The Fifth Circuit took the case en banc but divided evenly, so the panel decision stood.  Then the Supreme Court took up the case.  That was where Kyle Duncan entered the case as Appellate Chief for the Louisiana Attorney General.

The Supreme Court noted at page 62:  "A pattern of similar constitutional violations by untrained employees is 'ordinarily necessary' to demonstrate deliberate indifference for purposes of failure to train," citing a 1997 precedent.  So the lower court finding that the plaintiff had not shown a pattern was a big problem for the plaintiff's side. 

Issues get narrowed as cases move up the judicial ladder, and the "facts" that higher courts apply the law to in order to reach the result are sometimes not the truth.  That may be because of a deficiency in the presentation of evidence in the trial court, an erroneous finding by the factfinder, or in cases where summary judgment has been granted without a trial because the allegations of the party who wants to go to trial are assumed to be true for that limited purpose.

Ms. Thompson alleges that Mr. Duncan "devised the argument that, although the district attorney had withheld evidence in many cases involving innocent men, there was no need to train lawyers in his office because they would have learned about their obligation in law school."  But the holding that no pattern had been shown was already baked in the cake before Mr. Duncan ever entered the case.  Further, the point that lawyers are generally trained and responsible to know about Brady appears in the Court of Appeals en banc dissent, written before Mr. Duncan ever entered the case.  (578 F.3d 293, 304-305.)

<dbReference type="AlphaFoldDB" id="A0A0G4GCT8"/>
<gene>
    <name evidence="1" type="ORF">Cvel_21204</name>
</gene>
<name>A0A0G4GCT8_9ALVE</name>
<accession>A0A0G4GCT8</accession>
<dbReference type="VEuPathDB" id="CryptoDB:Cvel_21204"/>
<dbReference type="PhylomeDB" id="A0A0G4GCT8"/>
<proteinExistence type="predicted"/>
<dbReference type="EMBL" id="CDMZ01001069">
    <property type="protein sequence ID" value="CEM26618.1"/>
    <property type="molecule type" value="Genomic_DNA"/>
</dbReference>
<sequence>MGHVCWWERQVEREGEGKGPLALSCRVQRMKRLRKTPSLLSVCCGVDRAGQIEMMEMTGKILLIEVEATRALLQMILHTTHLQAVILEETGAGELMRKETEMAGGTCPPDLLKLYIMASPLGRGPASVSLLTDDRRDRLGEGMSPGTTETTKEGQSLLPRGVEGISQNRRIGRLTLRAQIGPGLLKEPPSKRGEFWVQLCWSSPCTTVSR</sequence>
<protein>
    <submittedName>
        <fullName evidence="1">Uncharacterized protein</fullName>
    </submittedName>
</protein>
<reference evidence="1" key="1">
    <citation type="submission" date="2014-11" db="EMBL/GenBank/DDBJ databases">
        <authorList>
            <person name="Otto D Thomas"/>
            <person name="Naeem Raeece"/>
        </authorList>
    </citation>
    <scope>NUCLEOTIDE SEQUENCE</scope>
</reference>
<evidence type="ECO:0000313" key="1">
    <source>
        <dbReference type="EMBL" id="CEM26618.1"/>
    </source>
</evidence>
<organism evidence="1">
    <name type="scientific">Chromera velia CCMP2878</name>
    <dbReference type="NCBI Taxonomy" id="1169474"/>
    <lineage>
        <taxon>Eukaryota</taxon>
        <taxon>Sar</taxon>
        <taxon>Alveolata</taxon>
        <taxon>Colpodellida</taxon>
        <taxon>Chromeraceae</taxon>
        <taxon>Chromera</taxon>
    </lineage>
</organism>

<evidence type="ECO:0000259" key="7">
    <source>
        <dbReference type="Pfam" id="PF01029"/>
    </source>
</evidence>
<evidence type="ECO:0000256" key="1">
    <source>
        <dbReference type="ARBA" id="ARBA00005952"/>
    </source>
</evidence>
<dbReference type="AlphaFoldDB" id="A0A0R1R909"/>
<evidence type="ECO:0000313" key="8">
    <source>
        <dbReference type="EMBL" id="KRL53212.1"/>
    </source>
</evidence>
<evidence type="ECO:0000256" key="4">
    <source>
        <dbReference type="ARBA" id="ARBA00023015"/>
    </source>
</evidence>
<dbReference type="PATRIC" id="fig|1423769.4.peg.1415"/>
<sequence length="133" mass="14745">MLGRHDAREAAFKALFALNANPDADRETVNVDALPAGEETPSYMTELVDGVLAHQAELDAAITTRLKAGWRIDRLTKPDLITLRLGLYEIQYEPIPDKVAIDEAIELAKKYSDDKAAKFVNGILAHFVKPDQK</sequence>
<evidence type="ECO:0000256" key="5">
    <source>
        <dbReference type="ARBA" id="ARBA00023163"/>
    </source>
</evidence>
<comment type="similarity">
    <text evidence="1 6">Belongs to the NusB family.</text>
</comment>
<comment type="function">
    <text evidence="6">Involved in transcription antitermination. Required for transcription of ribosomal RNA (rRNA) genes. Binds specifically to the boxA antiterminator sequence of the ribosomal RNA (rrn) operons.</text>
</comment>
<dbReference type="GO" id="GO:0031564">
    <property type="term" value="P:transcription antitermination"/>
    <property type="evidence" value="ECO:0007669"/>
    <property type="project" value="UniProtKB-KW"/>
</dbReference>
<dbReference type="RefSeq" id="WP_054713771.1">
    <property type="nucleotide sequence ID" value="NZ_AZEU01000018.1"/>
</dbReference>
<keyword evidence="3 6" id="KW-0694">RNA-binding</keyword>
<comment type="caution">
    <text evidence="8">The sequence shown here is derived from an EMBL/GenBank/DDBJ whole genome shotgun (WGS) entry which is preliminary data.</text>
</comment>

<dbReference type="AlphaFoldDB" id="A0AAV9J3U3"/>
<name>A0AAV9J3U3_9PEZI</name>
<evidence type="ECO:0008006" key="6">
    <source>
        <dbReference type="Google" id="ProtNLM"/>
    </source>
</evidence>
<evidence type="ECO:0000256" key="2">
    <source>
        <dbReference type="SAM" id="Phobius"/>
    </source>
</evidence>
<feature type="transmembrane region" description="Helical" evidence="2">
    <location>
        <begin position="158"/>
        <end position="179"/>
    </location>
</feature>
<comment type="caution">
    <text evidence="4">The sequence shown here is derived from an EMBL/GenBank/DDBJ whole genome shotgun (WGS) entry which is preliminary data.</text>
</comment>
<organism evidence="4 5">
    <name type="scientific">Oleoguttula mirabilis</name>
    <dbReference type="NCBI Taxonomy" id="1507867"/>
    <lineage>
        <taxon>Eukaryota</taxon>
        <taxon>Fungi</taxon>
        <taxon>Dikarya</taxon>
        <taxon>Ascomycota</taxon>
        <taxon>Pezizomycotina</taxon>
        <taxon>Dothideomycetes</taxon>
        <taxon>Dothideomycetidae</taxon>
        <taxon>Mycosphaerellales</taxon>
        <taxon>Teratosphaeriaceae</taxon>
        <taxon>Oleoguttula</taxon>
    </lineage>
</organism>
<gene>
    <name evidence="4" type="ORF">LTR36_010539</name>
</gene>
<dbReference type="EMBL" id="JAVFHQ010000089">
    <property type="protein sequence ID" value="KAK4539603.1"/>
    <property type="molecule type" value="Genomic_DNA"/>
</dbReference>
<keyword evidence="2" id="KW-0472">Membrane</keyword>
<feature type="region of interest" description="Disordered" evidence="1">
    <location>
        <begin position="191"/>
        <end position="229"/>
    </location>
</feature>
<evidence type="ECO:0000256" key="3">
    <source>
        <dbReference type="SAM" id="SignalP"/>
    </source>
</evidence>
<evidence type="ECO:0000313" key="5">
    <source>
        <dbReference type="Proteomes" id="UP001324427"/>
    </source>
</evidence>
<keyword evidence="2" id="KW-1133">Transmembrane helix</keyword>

Personally, I would not have taken this case if I had a choice, and I did choose not to file an amicus brief in support of Mr. Connick.  However, Mr. Duncan worked for the government at the time, and government lawyers typically don't get to choose their cases.  And doesn't every client deserve a lawyer who will make the best argument he can for the client's position?  Ms. Thompson gives us this curious passage:

Mr. Duncan, I'm sure, represented his client -- J.T. would always say that everyone deserves a lawyer. But the positions Mr. Duncan argued and won are not the positions of a man who can suddenly become a fair referee in the dozens of similar cases that would come before him as a judge.
Where would we draw that line?  Again, consider a criminal defense lawyer being considered for the bench.  Criminal defense lawyers often make arguments that many people consider extreme.  So, too, do lawyers for organizations such as the ACLU.  When the Democrats get the White House back, do we consider all such lawyers disqualified?

This article is a spiteful piece of misdirected anger by someone who is justifiably angry, but not at the chosen target.  It is regrettable that the Times chose to print it.

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Par for the course for the Times.